3. Companies, flush with cash, invest heavily to prepare for expected future growth. An investment and capital-spending boom ensues.
4. Higher asset prices lower the cost of capital, fuelling a further boom in investment and capital spending, creating overcapacity in goods and services industries.
5. The increase in asset prices produces the so-called ‘wealth effect’ for consumers: a decrease in savings and an increase in consumption.
6. As the whole episode rests on an excess creation of credit, debt levels increase greatly.
7. The inflationary monetary policy is extremely distortionary as it redistributes capital to economic actors whose costs rise after their income from those whose costs rise before their income. Those who live from a fixed and interest income like pensioners find their costs rising with higher inflation while their income decreases in real terms.
8. Runaway asset price/consumer price inflation ultimately demands higher interest rates and a contractionary monetary policy, whereupon the whole house of cards collapses.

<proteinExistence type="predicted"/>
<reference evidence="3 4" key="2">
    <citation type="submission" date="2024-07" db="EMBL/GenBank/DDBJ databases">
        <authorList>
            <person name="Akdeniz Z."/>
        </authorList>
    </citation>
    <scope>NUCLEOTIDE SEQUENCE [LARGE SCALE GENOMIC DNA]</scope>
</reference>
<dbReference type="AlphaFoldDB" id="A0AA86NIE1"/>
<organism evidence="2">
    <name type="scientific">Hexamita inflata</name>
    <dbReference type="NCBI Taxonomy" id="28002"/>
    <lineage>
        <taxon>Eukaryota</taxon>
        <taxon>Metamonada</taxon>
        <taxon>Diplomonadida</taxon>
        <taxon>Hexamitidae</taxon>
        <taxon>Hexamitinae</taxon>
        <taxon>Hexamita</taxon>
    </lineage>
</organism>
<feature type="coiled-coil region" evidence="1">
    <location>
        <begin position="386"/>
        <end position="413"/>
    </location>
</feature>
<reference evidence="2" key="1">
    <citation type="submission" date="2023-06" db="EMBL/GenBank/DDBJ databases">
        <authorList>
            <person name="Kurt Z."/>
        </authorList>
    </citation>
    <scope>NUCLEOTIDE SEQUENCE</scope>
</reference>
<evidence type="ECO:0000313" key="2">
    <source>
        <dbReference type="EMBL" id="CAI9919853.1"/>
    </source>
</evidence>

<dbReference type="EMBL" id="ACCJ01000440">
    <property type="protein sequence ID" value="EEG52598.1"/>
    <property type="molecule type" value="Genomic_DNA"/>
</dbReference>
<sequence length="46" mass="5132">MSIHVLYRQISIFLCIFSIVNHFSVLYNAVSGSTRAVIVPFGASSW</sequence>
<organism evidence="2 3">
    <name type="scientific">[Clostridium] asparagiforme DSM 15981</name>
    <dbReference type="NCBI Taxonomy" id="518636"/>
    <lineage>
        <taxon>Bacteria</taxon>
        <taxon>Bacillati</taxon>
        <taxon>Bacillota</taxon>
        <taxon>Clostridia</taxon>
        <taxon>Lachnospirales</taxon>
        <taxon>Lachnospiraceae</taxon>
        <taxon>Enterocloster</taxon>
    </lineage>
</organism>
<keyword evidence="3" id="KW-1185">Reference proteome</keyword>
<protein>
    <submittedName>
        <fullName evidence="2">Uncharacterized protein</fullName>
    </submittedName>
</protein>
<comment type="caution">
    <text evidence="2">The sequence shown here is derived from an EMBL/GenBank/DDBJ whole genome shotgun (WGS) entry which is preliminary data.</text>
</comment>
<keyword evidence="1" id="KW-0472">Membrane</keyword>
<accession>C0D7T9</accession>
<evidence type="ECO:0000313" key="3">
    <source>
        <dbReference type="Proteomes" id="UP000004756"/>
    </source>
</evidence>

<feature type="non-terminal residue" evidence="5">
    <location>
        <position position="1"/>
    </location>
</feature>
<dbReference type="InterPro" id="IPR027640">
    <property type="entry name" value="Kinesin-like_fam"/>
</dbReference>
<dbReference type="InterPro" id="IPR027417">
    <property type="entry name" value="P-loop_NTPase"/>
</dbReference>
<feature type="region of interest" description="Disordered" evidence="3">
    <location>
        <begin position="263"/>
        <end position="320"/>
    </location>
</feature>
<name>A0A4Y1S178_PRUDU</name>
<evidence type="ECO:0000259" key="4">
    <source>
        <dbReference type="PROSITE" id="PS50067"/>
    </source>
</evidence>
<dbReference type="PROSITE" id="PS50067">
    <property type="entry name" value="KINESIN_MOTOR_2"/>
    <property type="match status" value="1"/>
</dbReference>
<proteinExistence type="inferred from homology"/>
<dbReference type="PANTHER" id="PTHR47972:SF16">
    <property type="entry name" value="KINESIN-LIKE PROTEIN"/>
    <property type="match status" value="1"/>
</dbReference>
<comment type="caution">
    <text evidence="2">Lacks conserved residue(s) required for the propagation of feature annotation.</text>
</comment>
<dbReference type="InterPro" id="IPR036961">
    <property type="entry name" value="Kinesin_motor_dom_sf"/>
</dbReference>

9. When the asset price bubbles pop, revulsion steps in, credit contracts and the bubble currency depreciates, as hot money flees the depreciating assets.
10. Eventually, the inflationary monetary policy debases the fiat currency, leading to a relative appreciation of the prices of ‘hard’ assets (like gold and silver and commodities like oil and natural gas) relative to the home currency.
11. The result is a wealth effect in reverse, leading to a collapse in consumption, a secular bear market and recession.
12. An expansionary monetary policy in a post-bubble environment can cushion a hard landing but does only lengthen the period before full economic recovery.
In the past 15 years, we have seen similar episodes in Mexico, Southeast Asia, Russia, Brazil, and Argentina. But this was before the Fed moved center stage. By 1998, the U.S. global growth engine was sputtering. And Greenspan’s Fed open the spigots. Nothing has been the same since.
Roots of Boom in Beginning of Secular Bull Market